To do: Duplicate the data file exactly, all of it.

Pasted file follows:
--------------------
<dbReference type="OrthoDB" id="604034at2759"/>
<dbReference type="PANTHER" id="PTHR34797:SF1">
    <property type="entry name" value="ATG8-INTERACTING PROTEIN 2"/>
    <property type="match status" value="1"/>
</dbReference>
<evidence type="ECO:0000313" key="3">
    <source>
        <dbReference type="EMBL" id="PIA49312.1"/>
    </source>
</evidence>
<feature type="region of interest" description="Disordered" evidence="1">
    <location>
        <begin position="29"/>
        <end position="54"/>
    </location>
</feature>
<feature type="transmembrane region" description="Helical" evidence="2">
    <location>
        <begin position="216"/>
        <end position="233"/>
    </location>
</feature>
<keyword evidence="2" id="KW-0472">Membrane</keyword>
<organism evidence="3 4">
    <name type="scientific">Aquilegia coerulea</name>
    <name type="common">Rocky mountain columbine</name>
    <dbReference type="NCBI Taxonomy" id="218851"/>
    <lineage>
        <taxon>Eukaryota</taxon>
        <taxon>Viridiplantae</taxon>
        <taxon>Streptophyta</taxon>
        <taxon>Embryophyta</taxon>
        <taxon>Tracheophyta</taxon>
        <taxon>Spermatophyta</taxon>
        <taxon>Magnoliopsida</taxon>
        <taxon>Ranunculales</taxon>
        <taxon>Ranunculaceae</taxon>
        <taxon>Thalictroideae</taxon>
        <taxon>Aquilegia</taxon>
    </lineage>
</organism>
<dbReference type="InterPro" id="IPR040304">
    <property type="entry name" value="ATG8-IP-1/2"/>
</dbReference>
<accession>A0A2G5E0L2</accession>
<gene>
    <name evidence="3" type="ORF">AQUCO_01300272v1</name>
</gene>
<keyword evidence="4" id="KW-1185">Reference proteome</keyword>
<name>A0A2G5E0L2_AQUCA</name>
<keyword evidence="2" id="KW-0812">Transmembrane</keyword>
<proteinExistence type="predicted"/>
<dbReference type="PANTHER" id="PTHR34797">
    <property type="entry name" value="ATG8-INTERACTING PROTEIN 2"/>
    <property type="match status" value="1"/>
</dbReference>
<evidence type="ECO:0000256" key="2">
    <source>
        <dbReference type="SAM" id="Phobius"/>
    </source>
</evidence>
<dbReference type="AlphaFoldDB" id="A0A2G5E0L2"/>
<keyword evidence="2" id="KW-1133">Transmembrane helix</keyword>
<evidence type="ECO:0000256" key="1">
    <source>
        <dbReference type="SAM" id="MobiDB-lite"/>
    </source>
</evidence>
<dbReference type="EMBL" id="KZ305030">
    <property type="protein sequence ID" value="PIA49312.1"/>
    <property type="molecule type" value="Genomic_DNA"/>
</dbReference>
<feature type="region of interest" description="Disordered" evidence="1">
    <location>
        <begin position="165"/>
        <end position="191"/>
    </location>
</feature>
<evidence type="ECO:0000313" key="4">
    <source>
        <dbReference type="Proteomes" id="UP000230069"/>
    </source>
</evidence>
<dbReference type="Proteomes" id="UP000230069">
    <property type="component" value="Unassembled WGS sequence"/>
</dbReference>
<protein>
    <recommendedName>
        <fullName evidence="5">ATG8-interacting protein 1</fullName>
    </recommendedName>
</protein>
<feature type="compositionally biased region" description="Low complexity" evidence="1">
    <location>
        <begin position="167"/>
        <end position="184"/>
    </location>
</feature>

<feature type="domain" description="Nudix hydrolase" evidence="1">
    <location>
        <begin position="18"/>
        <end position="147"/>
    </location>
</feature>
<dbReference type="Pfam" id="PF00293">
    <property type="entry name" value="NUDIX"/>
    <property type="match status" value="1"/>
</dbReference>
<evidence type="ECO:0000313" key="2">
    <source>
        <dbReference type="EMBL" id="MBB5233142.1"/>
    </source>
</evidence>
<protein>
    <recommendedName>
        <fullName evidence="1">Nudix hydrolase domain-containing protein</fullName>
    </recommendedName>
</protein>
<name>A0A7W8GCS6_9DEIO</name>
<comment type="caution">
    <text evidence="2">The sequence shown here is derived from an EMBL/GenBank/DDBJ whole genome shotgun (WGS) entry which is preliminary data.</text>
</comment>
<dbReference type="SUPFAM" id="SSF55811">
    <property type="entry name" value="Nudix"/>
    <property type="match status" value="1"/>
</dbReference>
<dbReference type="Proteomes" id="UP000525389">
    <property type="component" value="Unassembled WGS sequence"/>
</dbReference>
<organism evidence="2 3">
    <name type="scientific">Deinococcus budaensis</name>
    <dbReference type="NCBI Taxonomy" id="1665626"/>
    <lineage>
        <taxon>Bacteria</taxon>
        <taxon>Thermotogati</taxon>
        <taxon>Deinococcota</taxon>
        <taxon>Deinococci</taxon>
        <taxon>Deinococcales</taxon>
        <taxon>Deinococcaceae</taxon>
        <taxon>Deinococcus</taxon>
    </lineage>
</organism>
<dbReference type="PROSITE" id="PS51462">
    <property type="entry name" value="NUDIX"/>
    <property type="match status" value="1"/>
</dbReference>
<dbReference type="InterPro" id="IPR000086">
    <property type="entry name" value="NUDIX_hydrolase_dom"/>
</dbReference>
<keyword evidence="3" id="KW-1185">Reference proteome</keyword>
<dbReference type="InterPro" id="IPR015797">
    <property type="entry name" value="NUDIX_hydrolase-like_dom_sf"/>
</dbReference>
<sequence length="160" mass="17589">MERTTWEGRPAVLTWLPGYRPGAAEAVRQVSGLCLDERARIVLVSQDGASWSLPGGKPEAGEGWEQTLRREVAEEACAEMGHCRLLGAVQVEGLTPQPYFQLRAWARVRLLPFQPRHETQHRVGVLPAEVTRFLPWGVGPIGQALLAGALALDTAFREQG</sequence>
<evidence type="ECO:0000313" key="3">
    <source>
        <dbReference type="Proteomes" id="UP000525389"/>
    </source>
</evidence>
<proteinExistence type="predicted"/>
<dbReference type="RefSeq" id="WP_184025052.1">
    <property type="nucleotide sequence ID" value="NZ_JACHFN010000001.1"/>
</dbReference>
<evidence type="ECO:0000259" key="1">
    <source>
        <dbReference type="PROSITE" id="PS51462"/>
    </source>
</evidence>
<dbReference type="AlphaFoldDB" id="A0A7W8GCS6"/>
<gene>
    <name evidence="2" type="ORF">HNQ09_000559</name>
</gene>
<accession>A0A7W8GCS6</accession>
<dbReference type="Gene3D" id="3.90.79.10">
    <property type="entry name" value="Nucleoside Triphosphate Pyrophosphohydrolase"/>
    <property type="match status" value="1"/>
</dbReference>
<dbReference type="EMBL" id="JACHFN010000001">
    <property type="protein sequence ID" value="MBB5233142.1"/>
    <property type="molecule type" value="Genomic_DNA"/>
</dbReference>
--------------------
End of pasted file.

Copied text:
<dbReference type="OrthoDB" id="604034at2759"/>
<dbReference type="PANTHER" id="PTHR34797:SF1">
    <property type="entry name" value="ATG8-INTERACTING PROTEIN 2"/>
    <property type="match status" value="1"/>
</dbReference>
<evidence type="ECO:0000313" key="3">
    <source>
        <dbReference type="EMBL" id="PIA49312.1"/>
    </source>
</evidence>
<feature type="region of interest" description="Disordered" evidence="1">
    <location>
        <begin position="29"/>
        <end position="54"/>
    </location>
</feature>
<feature type="transmembrane region" description="Helical" evidence="2">
    <location>
        <begin position="216"/>
        <end position="233"/>
    </location>
</feature>
<keyword evidence="2" id="KW-0472">Membrane</keyword>
<organism evidence="3 4">
    <name type="scientific">Aquilegia coerulea</name>
    <name type="common">Rocky mountain columbine</name>
    <dbReference type="NCBI Taxonomy" id="218851"/>
    <lineage>
        <taxon>Eukaryota</taxon>
        <taxon>Viridiplantae</taxon>
        <taxon>Streptophyta</taxon>
        <taxon>Embryophyta</taxon>
        <taxon>Tracheophyta</taxon>
        <taxon>Spermatophyta</taxon>
        <taxon>Magnoliopsida</taxon>
        <taxon>Ranunculales</taxon>
        <taxon>Ranunculaceae</taxon>
        <taxon>Thalictroideae</taxon>
        <taxon>Aquilegia</taxon>
    </lineage>
</organism>
<dbReference type="InterPro" id="IPR040304">
    <property type="entry name" value="ATG8-IP-1/2"/>
</dbReference>
<accession>A0A2G5E0L2</accession>
<gene>
    <name evidence="3" type="ORF">AQUCO_01300272v1</name>
</gene>
<keyword evidence="4" id="KW-1185">Reference proteome</keyword>
<name>A0A2G5E0L2_AQUCA</name>
<keyword evidence="2" id="KW-0812">Transmembrane</keyword>
<proteinExistence type="predicted"/>
<dbReference type="PANTHER" id="PTHR34797">
    <property type="entry name" value="ATG8-INTERACTING PROTEIN 2"/>
    <property type="match status" value="1"/>
</dbReference>
<evidence type="ECO:0000256" key="2">
    <source>
        <dbReference type="SAM" id="Phobius"/>
    </source>
</evidence>
<dbReference type="AlphaFoldDB" id="A0A2G5E0L2"/>
<keyword evidence="2" id="KW-1133">Transmembrane helix</keyword>
<evidence type="ECO:0000256" key="1">
    <source>
        <dbReference type="SAM" id="MobiDB-lite"/>
    </source>
</evidence>
<dbReference type="EMBL" id="KZ305030">
    <property type="protein sequence ID" value="PIA49312.1"/>
    <property type="molecule type" value="Genomic_DNA"/>
</dbReference>
<feature type="region of interest" description="Disordered" evidence="1">
    <location>
        <begin position="165"/>
        <end position="191"/>
    </location>
</feature>
<evidence type="ECO:0000313" key="4">
    <source>
        <dbReference type="Proteomes" id="UP000230069"/>
    </source>
</evidence>
<dbReference type="Proteomes" id="UP000230069">
    <property type="component" value="Unassembled WGS sequence"/>
</dbReference>
<protein>
    <recommendedName>
        <fullName evidence="5">ATG8-interacting protein 1</fullName>
    </recommendedName>
</protein>
<feature type="compositionally biased region" description="Low complexity" evidence="1">
    <location>
        <begin position="167"/>
        <end position="184"/>
    </location>
</feature>

<feature type="domain" description="Nudix hydrolase" evidence="1">
    <location>
        <begin position="18"/>
        <end position="147"/>
    </location>
</feature>
<dbReference type="Pfam" id="PF00293">
    <property type="entry name" value="NUDIX"/>
    <property type="match status" value="1"/>
</dbReference>
<evidence type="ECO:0000313" key="2">
    <source>
        <dbReference type="EMBL" id="MBB5233142.1"/>
    </source>
</evidence>
<protein>
    <recommendedName>
        <fullName evidence="1">Nudix hydrolase domain-containing protein</fullName>
    </recommendedName>
</protein>
<name>A0A7W8GCS6_9DEIO</name>
<comment type="caution">
    <text evidence="2">The sequence shown here is derived from an EMBL/GenBank/DDBJ whole genome shotgun (WGS) entry which is preliminary data.</text>
</comment>
<dbReference type="SUPFAM" id="SSF55811">
    <property type="entry name" value="Nudix"/>
    <property type="match status" value="1"/>
</dbReference>
<dbReference type="Proteomes" id="UP000525389">
    <property type="component" value="Unassembled WGS sequence"/>
</dbReference>
<organism evidence="2 3">
    <name type="scientific">Deinococcus budaensis</name>
    <dbReference type="NCBI Taxonomy" id="1665626"/>
    <lineage>
        <taxon>Bacteria</taxon>
        <taxon>Thermotogati</taxon>
        <taxon>Deinococcota</taxon>
        <taxon>Deinococci</taxon>
        <taxon>Deinococcales</taxon>
        <taxon>Deinococcaceae</taxon>
        <taxon>Deinococcus</taxon>
    </lineage>
</organism>
<dbReference type="PROSITE" id="PS51462">
    <property type="entry name" value="NUDIX"/>
    <property type="match status" value="1"/>
</dbReference>
<dbReference type="InterPro" id="IPR000086">
    <property type="entry name" value="NUDIX_hydrolase_dom"/>
</dbReference>
<keyword evidence="3" id="KW-1185">Reference proteome</keyword>
<dbReference type="InterPro" id="IPR015797">
    <property type="entry name" value="NUDIX_hydrolase-like_dom_sf"/>
</dbReference>
<sequence length="160" mass="17589">MERTTWEGRPAVLTWLPGYRPGAAEAVRQVSGLCLDERARIVLVSQDGASWSLPGGKPEAGEGWEQTLRREVAEEACAEMGHCRLLGAVQVEGLTPQPYFQLRAWARVRLLPFQPRHETQHRVGVLPAEVTRFLPWGVGPIGQALLAGALALDTAFREQG</sequence>
<evidence type="ECO:0000313" key="3">
    <source>
        <dbReference type="Proteomes" id="UP000525389"/>
    </source>
</evidence>
<proteinExistence type="predicted"/>
<dbReference type="RefSeq" id="WP_184025052.1">
    <property type="nucleotide sequence ID" value="NZ_JACHFN010000001.1"/>
</dbReference>
<evidence type="ECO:0000259" key="1">
    <source>
        <dbReference type="PROSITE" id="PS51462"/>
    </source>
</evidence>
<dbReference type="AlphaFoldDB" id="A0A7W8GCS6"/>
<gene>
    <name evidence="2" type="ORF">HNQ09_000559</name>
</gene>
<accession>A0A7W8GCS6</accession>
<dbReference type="Gene3D" id="3.90.79.10">
    <property type="entry name" value="Nucleoside Triphosphate Pyrophosphohydrolase"/>
    <property type="match status" value="1"/>
</dbReference>
<dbReference type="EMBL" id="JACHFN010000001">
    <property type="protein sequence ID" value="MBB5233142.1"/>
    <property type="molecule type" value="Genomic_DNA"/>
</dbReference>